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Bad Education
(La Mala Educacion)

Fans of Almodóvar, rejoice. La Mala Educación is utterly magnificent.

Sorry to gush so immediately, but it must be said upfront. For years, Pedro Almodóvar has dazzled audiences with his unique insight into sordid tales filled with subversive sexuality, double crosses, and most of all, humor. Not necessarily laugh out loud comedic gags, but the type of laughs induced from a feeling of connection of life experiences to those occurring on screen no matter how absurd they may be.

Almodóvar has long asserted that although his films are almost always significantly autobiographical, he insists upon removing himself from the subject matter, leaving his personal experiences only within the characterizations depicted on screen. La Mala Educación, however seems to be much more personal in many regards.

The film centers on a friendship formed during boarding school where sexuality and love are discovered under the abusive tutelage of a Franco-era priest named Father Manolo (Daniel Giménez Cacho). Almodóvar has attested that the film is based on a short story he wrote during his time at a similar boarding school where a priest molested some of his classmates. So the film is already far more autobiographical than his previous work, but this isn’t the only aspect of the film that is compelling.

Right off the bat, the film grabs hold with its opening credit sequence and refuses to let go. It’s kitschy, with its Bernard Herrman inspired score and pulp titles, and it totally sets the mood for what is to come. We focus on Enrique Goded (Fele Martínez), a film director seeking inspiration for his next film when he is visited by a long lost acquaintance from school, Ignacio (Gael García Bernal). Ignacio is now an actor, and is seeking a part in whatever project Enrique plans to undertake. He also shares the last story he wrote before giving up the craft with Enrique, as it is based on their time at school together. Ignacio has adopted the name “Angel Andrade” as his stage name and refuses to be called Ignacio anymore.

Enrique promises to read the story, entitled “The Visit,” yet he ushers Ignacio out of his office. Something doesn’t sit right with Enrique in regards to Ignacio. Enrique admits that Ignacio was his first love, but that something has changed and he is no longer the man he loved.

La Mala Educación is elegantly shot in Anamorphic widescreen (2.35:1), and in a touching play on format Almodóvar switches to Academy widescreen (1.85:1) whenever showing us the events within “The Visit.” Ignacio’s story tells of the reunion of two old friends who were lovers in school, and the eventually blackmail of the Franco-era priest who molested one of them in school. Enrique is immediately taken with the story and decides to adapt it as his next project.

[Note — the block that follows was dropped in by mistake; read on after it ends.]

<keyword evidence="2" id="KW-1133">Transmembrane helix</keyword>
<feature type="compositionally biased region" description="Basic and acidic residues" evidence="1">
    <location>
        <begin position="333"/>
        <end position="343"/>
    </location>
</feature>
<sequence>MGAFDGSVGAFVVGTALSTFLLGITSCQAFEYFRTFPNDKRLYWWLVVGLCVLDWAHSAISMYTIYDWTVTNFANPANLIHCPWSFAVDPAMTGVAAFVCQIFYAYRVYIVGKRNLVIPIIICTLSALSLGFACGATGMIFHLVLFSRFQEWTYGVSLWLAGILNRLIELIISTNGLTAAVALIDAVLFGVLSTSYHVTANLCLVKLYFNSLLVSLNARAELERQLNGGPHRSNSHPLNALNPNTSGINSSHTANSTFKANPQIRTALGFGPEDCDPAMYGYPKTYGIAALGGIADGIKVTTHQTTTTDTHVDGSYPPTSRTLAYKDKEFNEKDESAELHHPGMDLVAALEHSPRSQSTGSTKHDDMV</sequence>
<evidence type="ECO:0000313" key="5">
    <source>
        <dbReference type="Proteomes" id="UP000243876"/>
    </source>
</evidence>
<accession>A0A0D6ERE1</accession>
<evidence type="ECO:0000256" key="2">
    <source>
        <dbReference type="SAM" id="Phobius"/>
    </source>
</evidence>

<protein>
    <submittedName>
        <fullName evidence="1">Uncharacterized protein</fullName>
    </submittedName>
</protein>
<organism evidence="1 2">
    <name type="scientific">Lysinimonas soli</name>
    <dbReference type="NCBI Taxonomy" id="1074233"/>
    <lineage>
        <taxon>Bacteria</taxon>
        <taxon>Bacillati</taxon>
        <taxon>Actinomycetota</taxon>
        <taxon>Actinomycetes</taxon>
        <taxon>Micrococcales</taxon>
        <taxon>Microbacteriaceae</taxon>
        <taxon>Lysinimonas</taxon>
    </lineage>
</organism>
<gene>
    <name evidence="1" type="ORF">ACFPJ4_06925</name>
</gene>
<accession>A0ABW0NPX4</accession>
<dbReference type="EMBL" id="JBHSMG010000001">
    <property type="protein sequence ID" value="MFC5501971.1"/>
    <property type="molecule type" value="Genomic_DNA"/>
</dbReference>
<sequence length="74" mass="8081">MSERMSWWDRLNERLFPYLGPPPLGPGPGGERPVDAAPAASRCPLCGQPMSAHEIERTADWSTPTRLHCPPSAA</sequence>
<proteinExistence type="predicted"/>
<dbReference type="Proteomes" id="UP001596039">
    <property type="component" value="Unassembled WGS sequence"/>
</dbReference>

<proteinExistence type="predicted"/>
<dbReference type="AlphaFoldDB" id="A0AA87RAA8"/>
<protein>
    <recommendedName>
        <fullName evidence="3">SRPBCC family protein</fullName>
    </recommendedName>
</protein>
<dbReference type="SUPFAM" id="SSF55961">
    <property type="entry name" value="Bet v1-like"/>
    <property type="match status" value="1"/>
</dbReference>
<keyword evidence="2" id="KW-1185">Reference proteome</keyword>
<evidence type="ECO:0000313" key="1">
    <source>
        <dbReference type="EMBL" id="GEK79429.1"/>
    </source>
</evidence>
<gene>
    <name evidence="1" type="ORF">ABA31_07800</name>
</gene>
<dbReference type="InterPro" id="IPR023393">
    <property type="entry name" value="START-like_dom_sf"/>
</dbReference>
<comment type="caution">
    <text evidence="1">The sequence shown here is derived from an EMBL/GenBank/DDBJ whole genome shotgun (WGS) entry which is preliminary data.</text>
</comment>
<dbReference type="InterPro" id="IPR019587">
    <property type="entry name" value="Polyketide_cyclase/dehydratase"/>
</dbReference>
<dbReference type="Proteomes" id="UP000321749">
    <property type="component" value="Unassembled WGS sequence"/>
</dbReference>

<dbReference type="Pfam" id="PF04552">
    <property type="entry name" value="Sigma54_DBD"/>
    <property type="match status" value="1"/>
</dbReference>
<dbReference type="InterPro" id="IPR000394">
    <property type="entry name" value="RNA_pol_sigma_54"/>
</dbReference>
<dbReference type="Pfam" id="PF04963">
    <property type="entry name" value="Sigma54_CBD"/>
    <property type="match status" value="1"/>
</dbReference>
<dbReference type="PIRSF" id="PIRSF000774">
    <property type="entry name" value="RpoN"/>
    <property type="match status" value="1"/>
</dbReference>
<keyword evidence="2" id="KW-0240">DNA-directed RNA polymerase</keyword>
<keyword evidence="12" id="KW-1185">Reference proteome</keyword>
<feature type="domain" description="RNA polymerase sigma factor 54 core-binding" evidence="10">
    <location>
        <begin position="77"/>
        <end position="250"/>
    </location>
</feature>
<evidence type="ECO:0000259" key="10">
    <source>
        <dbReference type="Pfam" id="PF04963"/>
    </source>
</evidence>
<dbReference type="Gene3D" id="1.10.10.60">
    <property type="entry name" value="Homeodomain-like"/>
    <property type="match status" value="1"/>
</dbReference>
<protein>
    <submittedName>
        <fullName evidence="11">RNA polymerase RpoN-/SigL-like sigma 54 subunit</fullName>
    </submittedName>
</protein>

What ensues is an unfolding tale that grows more and more complex as the film progresses. Complications arise that shed light on Ignacio’s experiences after school and what has brought him to seek out his former classmate and lover. In addition, we are given further insight into the actual mistreatment that occurred in each character’s youth at the hands of Father Manolo. It would be a crime to give away the twists and turns within the story. The subject matter of pedophilia is never an easy topic to explore without risk, but edgy subject matter is nothing new for Almodóvar, and he handles the subject with taste.

Based on the opening credits, the feel that the film would undertake a noir turn was certainly evident. The film loses this somewhere midway, and then when least expected picks it back up in the third act, bringing it full circle. Bernal is phenomenal here, not only in drag, but also in his multiple roles (or are they all one in the same?).

La Mala Educación is a beautifully crafted piece of cinema that is as much about the process of crafting cinema as it is about resolving inner demons and using others for personal gain. For a film dealing with such raw subject matter as transsexuals, child molestation at the hands of catholic priests, and blackmail, it remains remarkably captivating and moving. But then again, it is an Almodóvar film.


Mario Anima

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